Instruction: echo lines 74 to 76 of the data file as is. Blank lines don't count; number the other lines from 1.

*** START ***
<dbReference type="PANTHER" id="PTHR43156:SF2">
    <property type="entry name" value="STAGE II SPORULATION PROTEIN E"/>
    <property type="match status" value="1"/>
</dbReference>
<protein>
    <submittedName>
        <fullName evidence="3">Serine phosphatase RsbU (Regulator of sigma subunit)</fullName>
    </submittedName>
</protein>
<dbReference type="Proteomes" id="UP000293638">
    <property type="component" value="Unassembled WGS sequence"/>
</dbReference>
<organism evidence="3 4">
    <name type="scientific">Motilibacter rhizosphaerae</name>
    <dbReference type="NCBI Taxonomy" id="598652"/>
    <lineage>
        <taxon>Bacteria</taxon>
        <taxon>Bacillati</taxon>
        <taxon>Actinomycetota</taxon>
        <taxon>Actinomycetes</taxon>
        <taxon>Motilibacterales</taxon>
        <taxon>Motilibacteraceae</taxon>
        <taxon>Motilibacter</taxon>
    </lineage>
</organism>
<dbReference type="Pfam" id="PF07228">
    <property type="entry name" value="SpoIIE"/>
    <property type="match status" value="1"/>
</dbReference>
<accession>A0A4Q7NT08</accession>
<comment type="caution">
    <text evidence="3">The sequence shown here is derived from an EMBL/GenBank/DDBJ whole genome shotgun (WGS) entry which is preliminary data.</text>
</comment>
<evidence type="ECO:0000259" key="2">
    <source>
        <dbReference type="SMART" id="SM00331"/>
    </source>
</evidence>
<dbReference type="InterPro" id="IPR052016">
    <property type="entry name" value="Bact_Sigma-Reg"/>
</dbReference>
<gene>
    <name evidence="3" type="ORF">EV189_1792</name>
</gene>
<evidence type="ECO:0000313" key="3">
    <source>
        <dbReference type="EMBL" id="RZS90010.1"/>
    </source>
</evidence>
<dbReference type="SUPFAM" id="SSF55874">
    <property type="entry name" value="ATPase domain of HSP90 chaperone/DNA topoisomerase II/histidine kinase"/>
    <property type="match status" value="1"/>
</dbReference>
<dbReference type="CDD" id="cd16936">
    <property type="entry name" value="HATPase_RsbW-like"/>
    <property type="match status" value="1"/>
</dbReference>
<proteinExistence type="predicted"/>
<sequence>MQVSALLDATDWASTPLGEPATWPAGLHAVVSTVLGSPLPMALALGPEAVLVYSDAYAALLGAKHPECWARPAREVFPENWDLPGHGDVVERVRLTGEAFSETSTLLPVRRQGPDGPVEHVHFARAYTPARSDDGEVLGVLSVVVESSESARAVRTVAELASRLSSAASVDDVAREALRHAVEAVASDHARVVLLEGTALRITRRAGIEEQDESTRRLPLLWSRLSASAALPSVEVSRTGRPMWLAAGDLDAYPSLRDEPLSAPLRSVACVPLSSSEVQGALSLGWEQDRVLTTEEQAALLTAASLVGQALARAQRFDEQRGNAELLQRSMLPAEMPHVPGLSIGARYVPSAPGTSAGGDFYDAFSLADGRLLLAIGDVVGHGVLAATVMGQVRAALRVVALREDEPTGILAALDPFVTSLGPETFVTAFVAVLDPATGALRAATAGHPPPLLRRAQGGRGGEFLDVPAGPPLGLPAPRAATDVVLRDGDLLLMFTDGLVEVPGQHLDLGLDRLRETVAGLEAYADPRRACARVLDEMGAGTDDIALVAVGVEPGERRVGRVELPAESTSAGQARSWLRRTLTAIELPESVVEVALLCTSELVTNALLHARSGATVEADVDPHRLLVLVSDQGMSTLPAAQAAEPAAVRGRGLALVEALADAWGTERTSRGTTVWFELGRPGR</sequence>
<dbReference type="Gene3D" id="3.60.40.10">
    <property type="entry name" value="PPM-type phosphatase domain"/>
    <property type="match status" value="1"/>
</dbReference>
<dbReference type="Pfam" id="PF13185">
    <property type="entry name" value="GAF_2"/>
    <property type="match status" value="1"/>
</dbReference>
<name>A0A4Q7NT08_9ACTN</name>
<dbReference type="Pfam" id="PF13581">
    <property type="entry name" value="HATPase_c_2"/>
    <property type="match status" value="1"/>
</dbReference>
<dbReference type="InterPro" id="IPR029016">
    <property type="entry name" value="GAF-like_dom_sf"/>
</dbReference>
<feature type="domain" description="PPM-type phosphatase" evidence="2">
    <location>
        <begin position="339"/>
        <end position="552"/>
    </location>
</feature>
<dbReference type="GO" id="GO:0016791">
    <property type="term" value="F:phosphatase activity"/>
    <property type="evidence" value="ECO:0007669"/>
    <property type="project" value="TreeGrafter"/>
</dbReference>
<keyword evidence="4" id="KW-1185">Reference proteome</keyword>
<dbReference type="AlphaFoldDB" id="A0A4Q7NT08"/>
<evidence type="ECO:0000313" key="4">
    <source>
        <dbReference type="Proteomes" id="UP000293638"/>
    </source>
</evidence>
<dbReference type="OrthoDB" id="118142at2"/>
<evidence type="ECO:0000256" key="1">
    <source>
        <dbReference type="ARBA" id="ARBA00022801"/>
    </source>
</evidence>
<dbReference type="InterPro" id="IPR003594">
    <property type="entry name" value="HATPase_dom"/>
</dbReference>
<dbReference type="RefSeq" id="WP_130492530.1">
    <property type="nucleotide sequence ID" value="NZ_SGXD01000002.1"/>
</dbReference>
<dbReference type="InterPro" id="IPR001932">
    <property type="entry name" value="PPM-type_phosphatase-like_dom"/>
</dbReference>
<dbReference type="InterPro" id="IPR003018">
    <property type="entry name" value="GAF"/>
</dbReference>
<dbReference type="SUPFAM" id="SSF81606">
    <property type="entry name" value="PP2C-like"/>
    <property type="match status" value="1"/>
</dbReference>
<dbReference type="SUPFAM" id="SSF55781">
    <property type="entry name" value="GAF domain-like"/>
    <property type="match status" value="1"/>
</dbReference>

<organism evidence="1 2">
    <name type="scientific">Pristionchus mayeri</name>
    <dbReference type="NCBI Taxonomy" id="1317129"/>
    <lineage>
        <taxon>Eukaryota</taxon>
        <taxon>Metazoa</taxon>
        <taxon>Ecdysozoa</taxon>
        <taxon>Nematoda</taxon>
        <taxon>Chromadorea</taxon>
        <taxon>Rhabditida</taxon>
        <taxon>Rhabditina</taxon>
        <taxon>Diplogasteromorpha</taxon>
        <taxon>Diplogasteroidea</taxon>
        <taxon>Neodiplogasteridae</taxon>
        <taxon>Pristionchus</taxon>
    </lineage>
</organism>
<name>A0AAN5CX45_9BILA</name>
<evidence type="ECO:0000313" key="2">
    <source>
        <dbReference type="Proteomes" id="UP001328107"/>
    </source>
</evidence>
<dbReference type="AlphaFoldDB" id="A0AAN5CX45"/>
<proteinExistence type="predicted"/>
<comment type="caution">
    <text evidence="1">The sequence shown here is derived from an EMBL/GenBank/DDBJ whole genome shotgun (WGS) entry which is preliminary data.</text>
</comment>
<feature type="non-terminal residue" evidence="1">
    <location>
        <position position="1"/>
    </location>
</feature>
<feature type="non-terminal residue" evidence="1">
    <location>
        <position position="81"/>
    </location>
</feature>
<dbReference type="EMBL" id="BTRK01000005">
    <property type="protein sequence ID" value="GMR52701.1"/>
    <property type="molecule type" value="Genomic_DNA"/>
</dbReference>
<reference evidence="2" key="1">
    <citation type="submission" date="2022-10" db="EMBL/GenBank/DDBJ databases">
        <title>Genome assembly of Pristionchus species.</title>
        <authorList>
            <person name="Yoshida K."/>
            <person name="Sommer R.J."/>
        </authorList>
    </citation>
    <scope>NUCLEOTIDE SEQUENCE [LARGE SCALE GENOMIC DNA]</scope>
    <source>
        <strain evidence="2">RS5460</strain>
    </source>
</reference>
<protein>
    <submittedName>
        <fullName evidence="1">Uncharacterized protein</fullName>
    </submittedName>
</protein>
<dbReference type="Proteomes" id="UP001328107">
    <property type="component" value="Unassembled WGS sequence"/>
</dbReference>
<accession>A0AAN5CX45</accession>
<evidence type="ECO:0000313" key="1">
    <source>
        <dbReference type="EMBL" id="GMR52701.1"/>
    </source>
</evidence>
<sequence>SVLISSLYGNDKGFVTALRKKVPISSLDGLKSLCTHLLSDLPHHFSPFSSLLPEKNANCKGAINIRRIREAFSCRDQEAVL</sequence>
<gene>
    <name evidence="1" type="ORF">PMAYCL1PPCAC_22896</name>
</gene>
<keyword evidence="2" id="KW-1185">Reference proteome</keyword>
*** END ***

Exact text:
    <property type="entry name" value="GAF-like_dom_sf"/>
</dbReference>
<feature type="domain" description="PPM-type phosphatase" evidence="2">